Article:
Organized Retail Crime (ORC) & Opportunistic Theft
Pushout theft falls into two categories- Organized Retail Crime and Opportunistic Theft.
What is Organized Retail Crime?
Organized Retail Crime (ORC) is professional shoplifting involving organized crime with the intent to resell merchandise for financial gain. The stolen merchandise is sold at flea markets, online sites, and other retailers. Working in teams, the shoplifters target multiple stores and/or the same store multiple times. Members of the team have been observed to set up distractions while the others steal the store’s merchandise. ORC can use shopping carts to fill high theft merchandise and push it out the store’s exit door. In some cases, ORC will fill shopping carts with a single type of high theft merchandise. For example laundry detergent, meat, and alcohol.
According to the National Retail Federation (NRF), ORC costs retailers “nearly $49 billion a year, with 97 percent of survey retailers surveyed by NRF in 2017 saying their companies had been victims in the previous 12 months and 49 percent saying the number of incidents had grown over the year before*.” Gatekeeper Systems, a leader in anti-pushout theft, found that in 2017 37% of pushout thefts were ORC.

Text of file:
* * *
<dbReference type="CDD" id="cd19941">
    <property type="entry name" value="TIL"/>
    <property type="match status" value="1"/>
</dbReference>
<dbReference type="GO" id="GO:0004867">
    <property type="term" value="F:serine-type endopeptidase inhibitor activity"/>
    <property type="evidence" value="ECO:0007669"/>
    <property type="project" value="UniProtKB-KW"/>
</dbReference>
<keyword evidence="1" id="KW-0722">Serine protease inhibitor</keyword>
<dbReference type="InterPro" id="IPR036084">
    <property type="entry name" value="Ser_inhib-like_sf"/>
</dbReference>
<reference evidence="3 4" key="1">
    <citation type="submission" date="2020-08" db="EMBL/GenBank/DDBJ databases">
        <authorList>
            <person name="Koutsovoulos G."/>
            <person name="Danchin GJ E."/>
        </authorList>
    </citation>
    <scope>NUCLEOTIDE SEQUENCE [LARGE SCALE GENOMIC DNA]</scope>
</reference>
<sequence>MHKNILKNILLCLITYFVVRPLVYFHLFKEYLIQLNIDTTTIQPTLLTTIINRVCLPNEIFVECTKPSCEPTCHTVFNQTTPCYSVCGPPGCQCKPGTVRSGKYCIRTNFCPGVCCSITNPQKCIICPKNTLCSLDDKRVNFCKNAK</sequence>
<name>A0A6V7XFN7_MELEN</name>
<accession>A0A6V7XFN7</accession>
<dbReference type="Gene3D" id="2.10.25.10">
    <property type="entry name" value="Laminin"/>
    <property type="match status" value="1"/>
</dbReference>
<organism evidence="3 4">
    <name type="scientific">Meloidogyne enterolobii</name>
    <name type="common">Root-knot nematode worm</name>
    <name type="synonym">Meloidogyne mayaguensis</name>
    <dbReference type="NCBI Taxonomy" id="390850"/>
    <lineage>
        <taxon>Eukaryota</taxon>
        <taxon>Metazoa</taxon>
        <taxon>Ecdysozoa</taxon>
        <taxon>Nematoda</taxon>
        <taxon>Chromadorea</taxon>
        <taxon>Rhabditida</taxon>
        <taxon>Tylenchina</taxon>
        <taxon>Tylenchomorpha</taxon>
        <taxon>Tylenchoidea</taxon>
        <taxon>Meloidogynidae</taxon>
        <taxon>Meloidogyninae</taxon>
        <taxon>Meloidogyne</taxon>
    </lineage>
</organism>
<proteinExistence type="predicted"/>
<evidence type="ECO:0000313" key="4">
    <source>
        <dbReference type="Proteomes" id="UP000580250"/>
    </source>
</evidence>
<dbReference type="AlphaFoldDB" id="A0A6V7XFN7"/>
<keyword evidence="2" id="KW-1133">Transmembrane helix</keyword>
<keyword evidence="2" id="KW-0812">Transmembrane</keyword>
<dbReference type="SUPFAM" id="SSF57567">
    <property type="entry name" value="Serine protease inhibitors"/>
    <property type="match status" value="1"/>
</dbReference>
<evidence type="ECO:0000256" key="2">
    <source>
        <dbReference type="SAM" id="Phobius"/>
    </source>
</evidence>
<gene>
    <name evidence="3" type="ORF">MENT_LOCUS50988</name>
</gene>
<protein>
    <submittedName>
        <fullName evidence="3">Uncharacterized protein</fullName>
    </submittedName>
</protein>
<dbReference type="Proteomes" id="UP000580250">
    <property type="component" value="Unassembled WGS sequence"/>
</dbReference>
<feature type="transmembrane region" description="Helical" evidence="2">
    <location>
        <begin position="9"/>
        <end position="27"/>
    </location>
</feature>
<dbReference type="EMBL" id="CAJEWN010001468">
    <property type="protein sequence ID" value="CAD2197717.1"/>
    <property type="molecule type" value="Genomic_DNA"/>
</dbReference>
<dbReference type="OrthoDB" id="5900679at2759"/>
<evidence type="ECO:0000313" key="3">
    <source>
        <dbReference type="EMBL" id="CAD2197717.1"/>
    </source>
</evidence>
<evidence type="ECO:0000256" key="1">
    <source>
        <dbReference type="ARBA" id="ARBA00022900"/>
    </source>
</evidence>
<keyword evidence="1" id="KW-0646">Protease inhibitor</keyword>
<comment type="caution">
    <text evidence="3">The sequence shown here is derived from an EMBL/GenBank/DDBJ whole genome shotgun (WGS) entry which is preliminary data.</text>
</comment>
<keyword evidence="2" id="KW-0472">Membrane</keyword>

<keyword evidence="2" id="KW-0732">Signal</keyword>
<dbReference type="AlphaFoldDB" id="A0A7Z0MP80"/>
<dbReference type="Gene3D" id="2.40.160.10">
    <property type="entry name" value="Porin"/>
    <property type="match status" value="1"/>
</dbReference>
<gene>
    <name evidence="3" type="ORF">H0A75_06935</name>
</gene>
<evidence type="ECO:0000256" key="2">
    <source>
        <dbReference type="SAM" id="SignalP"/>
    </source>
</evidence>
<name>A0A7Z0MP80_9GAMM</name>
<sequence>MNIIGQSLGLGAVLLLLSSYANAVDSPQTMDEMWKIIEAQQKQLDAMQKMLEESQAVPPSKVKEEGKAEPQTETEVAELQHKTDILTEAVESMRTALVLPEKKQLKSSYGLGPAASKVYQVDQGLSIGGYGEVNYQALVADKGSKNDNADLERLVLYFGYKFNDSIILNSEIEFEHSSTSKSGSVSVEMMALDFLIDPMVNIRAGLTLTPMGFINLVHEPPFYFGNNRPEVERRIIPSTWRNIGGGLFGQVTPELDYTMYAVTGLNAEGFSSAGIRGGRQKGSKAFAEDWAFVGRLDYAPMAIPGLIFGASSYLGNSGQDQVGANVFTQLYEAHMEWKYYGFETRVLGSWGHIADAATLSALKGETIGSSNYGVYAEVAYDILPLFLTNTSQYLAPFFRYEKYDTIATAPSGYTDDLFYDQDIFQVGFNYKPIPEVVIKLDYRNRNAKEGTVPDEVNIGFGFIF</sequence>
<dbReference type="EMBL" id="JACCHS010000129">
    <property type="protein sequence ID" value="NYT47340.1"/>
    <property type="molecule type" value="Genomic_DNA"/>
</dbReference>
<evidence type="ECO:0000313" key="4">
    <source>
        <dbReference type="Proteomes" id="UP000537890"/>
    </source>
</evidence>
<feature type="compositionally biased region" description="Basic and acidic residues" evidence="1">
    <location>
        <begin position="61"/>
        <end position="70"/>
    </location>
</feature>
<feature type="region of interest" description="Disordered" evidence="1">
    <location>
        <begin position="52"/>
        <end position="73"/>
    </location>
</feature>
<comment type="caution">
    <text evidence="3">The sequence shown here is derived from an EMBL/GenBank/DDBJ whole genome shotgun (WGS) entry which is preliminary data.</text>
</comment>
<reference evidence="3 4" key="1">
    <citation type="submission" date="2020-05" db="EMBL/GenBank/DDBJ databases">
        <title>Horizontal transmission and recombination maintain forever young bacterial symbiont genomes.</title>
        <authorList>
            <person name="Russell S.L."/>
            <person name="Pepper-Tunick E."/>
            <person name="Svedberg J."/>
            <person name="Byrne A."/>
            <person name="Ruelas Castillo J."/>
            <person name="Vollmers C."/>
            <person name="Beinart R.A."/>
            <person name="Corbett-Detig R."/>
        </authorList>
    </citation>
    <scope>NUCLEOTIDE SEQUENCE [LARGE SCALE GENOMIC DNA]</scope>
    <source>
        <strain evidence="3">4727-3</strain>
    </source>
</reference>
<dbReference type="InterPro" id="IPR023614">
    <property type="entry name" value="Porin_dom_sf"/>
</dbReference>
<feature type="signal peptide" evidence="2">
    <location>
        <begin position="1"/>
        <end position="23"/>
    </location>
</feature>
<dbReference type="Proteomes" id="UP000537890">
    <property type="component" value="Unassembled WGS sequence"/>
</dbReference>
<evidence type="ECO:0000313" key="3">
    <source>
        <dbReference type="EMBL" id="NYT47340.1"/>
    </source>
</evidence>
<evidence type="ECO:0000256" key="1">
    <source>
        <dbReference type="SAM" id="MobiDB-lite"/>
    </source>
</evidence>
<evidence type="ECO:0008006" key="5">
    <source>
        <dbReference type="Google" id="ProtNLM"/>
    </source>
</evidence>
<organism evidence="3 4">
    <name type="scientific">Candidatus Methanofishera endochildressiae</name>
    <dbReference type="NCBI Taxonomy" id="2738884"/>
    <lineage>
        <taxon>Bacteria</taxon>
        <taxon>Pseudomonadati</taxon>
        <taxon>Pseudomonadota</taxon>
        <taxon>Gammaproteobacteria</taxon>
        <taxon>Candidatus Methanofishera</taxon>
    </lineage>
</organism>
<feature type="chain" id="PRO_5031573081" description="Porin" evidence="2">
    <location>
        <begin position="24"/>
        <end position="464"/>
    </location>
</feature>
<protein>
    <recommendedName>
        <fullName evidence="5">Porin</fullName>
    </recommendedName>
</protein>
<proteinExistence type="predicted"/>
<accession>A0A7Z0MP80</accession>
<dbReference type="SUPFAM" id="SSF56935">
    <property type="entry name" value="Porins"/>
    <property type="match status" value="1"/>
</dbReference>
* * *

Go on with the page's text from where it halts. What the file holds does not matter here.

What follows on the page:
What is Opportunistic Theft?
Opportunistic theft is shoplifting by individuals for personal use. It is a crime committed the shoplifter sees an opportunity to steal from a retailer without any planning. Cases involve one or two shoplifters that have little to no history of shoplifting. This theft uses shopping carts to fill merchandise and push out the store’s exit door. Opportunistic theft cases typically involve a mix of the smaller amount of items stolen compared to organized retail crime. Gatekeeper Systems found that in 2017 66% of pushout thefts were opportunistic theft.